Europe will be forced to accept a new order
Posted on November 6, 2012
Think of the giants of European football and the names reel of the tongue: Barca, Real, Bayern, the Milans, United and Chelsea. They have dominated European club football for the past few years and in the case of the Spanish and Italians, for many decades.
But there is a wind blowing from the East and Chelsea, this week, may find it a very chill one. Shakhtar Donetsk may put a nail in the Blues’ hopes of further progress in a competition they unexpectedly won last season and at the same time, they may also enhance their own chances of shocking a few more people.
Shakhtar, from Ukraine, are not the only club from the footballing wilderness to raise a few eyebrows this season. While questions are being asked about the current strength of England’s bellwether clubs – Arsenal, Chelsea, Manchester City and Manchester United – new contenders from the Ukraine, Romania, Belorussia and Russia are all staking their claim as part of a “new order” in Europe.
It mirrors, to some extent, where the money is these days on a more macroeconomic basis. Just look where the Brazilians are playing and you will see the power shift. Shakhtar have a glut of them, CFR Cluj of Romania have a few and Zenit St.Petersburg, one of a number of Russian clubs that could well rise to the surface of European football, attracted Chelsea target Hulk in the final seconds of the transfer deadline. And then there’s BATE Borisov from Belorussia, a name that few people will have heard of before this season, who stunned Bayern Munich in October and top their group.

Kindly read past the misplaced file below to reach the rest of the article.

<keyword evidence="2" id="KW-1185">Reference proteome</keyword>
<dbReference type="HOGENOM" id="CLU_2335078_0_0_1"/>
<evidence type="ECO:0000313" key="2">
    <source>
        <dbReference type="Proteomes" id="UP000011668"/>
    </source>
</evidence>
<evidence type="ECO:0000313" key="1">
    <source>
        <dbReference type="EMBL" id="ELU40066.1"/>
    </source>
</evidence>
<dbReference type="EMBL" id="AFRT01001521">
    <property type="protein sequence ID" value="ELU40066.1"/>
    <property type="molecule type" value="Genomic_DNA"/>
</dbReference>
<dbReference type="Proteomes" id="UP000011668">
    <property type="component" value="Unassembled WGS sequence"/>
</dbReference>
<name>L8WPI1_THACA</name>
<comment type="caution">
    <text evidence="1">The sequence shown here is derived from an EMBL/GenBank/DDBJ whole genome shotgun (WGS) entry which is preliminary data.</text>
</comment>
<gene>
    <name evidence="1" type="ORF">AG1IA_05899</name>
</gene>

Why is this suddenly occurring? It may be that the economic turmoil in southern Europe is having an effect on the spending power of the large Spanish and Italian clubs. Most Italian clubs have some form of financial problem and in Spain, Barcelona and Real Madrid look like the only lifeboats in a choppy sea. Malaga tried to pretend they were big, thanks to Middle Eastern money, but they were recently on the brink of collapse, and Valencia remain at their modest home because they cannot afford to complete a new stadium.
It’s the time of new money and the holders of it appear to be in the Middle East or the former Soviet Union. You can’t watch a game at a big club without the name Gazprom coming to your attention and the Russian gas company is four-square behind Zenit. With Russia the host of the 2018 World Cup, we may be entering an era where Russian clubs become a force to be reckoned with.
But whether its Russia, Belorussia, Ukraine or even Romania, these clubs are coming out of hiding and they are changing the dynamics of European football. Watch out the old firm!